The United States and the E3 (Germany, France and Britain) urged Iran on Saturday to resume compliance with the 2015 nuclear deal in order to “avoid a dangerous escalation.”
Leaders of the four countries, who are hoping to convince Tehran to stop enriching uranium to near-weapons-grade levels, said they wanted a negotiated solution.
“This will only be possible if Iran changes course,” US President Joe Biden, German Chancellor Angela Merkel, French President Emmanuel Macron and British Prime Minister Boris Johnson said in a joint statement they issued on the sidelines of the G20 summit in Rome.
The four leaders are expected to also participate in the UN Climate Change Conference (COP26) in Glasgow that starts on Sunday.
Prime Minister Naftali Bennett is also expected to attend COP26. He will meet with Johnson and Macron on the sidelines of that event.
Bennett is opposed to the 2015 Iran deal, known as the Joint Comprehensive Plan of Action (JCPOA).
The 2015 nuclear deal unraveled after then-US President Donald Trump withdrew from it in 2018, prompting Iran to breach various limits on uranium enrichment.
Talks between Iran and world powers aimed at salvaging the deal, which started in April, are slated to resume at the end of November, the Islamic Republic’s top nuclear negotiator said on Wednesday.
Asked as he went into Saturday’s meeting when he wanted the Iran talks to resume, Biden said only that “they’re scheduled to resume.”
A senior US official told reporters that the meeting on Iran at the G20 gathering had been suggested by Merkel with the aim of giving leaders an opportunity to review the issues ahead of the resumption of the talks.
In their joint statement, the four leaders said they call “upon President [Ibrahim] Raisi to seize this opportunity and return to a good faith effort to conclude our negotiations as a matter of urgency. That is the only sure way to avoid a dangerous escalation, which is not in any country’s interest.”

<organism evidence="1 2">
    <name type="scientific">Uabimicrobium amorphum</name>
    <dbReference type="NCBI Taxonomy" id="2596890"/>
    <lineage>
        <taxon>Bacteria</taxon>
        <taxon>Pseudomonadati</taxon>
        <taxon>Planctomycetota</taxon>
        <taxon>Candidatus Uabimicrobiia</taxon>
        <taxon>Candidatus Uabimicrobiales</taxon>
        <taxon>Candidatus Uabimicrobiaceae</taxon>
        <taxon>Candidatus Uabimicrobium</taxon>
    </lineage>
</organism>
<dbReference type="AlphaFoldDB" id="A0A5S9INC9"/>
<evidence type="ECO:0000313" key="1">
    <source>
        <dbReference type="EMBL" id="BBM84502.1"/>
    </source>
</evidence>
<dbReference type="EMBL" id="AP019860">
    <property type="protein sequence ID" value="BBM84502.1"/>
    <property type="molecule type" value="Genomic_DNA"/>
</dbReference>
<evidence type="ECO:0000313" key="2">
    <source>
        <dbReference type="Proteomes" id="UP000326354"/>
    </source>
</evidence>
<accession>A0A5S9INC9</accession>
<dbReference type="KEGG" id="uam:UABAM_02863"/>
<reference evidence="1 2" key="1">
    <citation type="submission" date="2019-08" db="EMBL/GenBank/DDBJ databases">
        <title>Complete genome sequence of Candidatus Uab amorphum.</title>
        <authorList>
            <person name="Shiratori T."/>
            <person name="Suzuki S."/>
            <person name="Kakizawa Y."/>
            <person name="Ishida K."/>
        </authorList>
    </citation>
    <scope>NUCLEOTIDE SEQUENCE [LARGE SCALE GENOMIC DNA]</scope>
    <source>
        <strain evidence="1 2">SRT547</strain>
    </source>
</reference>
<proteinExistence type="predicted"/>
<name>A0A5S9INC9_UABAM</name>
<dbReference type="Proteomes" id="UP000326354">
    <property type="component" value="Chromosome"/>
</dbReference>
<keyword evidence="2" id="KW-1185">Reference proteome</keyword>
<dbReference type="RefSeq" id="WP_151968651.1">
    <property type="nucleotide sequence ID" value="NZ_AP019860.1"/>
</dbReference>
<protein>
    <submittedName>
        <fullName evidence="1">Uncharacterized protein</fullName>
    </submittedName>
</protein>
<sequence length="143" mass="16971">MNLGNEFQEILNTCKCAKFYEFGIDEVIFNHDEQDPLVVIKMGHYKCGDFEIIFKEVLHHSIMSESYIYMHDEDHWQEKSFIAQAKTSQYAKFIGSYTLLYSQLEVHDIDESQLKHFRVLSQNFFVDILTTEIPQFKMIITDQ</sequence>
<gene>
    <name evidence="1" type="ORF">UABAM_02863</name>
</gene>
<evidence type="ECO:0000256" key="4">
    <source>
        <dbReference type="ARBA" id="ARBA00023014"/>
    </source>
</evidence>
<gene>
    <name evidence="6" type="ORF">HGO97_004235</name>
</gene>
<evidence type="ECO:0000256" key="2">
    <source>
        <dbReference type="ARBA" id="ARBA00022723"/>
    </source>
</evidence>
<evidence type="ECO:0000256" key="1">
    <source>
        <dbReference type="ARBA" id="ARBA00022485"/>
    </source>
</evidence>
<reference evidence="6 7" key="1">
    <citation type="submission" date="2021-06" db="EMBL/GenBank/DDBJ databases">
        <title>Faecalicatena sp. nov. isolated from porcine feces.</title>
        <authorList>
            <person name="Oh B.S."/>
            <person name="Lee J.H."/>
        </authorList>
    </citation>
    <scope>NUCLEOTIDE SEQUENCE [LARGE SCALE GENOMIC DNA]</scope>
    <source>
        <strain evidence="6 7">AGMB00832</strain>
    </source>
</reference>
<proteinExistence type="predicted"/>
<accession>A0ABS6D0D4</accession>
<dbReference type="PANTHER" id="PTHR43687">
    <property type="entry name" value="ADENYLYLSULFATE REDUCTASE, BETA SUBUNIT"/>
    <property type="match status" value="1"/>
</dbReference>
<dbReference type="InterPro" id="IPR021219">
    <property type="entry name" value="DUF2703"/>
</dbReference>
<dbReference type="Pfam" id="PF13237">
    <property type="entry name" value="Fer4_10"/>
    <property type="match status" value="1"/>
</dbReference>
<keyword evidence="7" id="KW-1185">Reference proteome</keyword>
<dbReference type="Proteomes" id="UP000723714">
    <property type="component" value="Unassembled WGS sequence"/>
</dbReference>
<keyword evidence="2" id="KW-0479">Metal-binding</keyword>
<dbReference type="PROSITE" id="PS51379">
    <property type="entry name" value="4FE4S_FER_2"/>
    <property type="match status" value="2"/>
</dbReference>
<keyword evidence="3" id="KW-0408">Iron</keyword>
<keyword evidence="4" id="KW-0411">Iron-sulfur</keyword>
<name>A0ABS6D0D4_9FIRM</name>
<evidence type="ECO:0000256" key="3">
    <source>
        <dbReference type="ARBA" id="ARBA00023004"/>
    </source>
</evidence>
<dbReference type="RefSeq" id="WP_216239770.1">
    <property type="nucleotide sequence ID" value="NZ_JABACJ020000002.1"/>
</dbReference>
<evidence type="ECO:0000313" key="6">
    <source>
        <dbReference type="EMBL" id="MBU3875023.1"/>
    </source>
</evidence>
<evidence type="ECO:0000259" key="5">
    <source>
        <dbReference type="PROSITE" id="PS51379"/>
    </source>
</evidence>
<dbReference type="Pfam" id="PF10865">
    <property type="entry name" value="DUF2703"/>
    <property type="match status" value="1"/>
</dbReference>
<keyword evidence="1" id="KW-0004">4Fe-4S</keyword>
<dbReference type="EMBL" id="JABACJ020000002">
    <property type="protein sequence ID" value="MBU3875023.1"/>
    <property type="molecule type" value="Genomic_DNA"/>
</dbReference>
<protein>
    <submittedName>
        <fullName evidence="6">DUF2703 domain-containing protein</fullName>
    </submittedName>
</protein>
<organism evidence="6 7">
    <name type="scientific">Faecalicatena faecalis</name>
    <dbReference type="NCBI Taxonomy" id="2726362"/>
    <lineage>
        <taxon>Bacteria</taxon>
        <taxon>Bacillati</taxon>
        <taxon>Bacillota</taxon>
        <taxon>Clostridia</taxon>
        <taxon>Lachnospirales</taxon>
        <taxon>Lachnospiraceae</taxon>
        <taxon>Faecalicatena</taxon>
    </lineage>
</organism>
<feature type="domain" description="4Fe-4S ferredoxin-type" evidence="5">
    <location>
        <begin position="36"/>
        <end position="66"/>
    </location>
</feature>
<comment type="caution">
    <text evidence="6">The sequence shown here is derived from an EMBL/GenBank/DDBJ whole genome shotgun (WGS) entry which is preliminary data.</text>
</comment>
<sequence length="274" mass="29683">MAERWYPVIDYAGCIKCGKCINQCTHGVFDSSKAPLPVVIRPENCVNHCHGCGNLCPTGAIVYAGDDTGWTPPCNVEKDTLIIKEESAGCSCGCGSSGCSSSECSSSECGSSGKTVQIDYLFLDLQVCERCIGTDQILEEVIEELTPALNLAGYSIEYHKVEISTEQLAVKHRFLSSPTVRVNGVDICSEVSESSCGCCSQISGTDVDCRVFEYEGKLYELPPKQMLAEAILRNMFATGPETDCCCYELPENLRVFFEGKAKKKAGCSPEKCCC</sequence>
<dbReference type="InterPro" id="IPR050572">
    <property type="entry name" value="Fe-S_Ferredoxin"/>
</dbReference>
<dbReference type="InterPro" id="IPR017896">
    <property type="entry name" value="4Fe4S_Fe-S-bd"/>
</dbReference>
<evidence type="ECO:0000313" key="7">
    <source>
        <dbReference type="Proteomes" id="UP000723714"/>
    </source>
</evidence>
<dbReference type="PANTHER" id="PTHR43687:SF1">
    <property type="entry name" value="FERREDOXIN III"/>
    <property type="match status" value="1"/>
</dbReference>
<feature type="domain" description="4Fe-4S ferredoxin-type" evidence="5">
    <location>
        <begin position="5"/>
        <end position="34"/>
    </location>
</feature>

They said that during their conversation they had shared their “grave and growing concern that, while Iran halted negotiations on a return to the JCPOA since June, it has accelerated the pace of provocative nuclear steps, such as the production of highly enriched uranium and enriched uranium metal.
“These steps have only been made more alarming by Iran’s simultaneously decreased cooperation and transparency with the International Atomic Energy Agency (IAEA). We agreed that continued Iranian nuclear advances and obstacles to the IAEA’s work will jeopardize the possibility of a return to the JCPOA,” the leaders stated.
Separately, Merkel said “the clock is ticking. Uranium enrichment is occurring in Iran and this deeply concerns us.”
Israel has similarly been concerned that Iran is playing for time in delaying the negotiations so that it can further its nuclear ambitions.
On Friday the US issued a fresh round of Iran-related sanctions tied to an Islamic Revolutionary Guard Corps drone program that it said threatened regional stability, the Treasury Department said.
US officials, in a statement, said the IRGC has been providing UAVs or drones for use by Iran-backed groups, including the Lebanese terror group Hezbollah, and in crisis-hit Ethiopia.
“Iran’s proliferation of UAVs across the region threatens international peace and stability. Iran and its proxy militants have used UAVs to attack US forces, our partners, and international shipping,” Deputy Treasury Secretary Wally Adeyemo said. “Treasury will continue to hold Iran accountable for its irresponsible and violent acts.”
The sanctions announced Friday target four people, including Islamic Revolutionary Guard Corps Brig.-Gen. Saeed Aghajani, who the US says oversees the UAV operations of the Aerospace Force.
The Treasury Department’s actions also target two companies – Kimia Part Sivan Co. and Oje Parvaz Mado Nafar Co. – that it said procured components for the program and provided other assistance.
The sanctions will block access to property subject to US jurisdiction of the persons designated, while US persons are generally prohibited from engaging in transactions with the designated persons or their blocked property, the Treasury said.
Iranian Foreign Ministry spokesman Saeed Khatibzadeh told the country’s state media that “the imposition of new sanctions reflects the completely contradictory behavior of the White House (which) speaks of its intention to return to the nuclear accord and continues to impose sanctions.”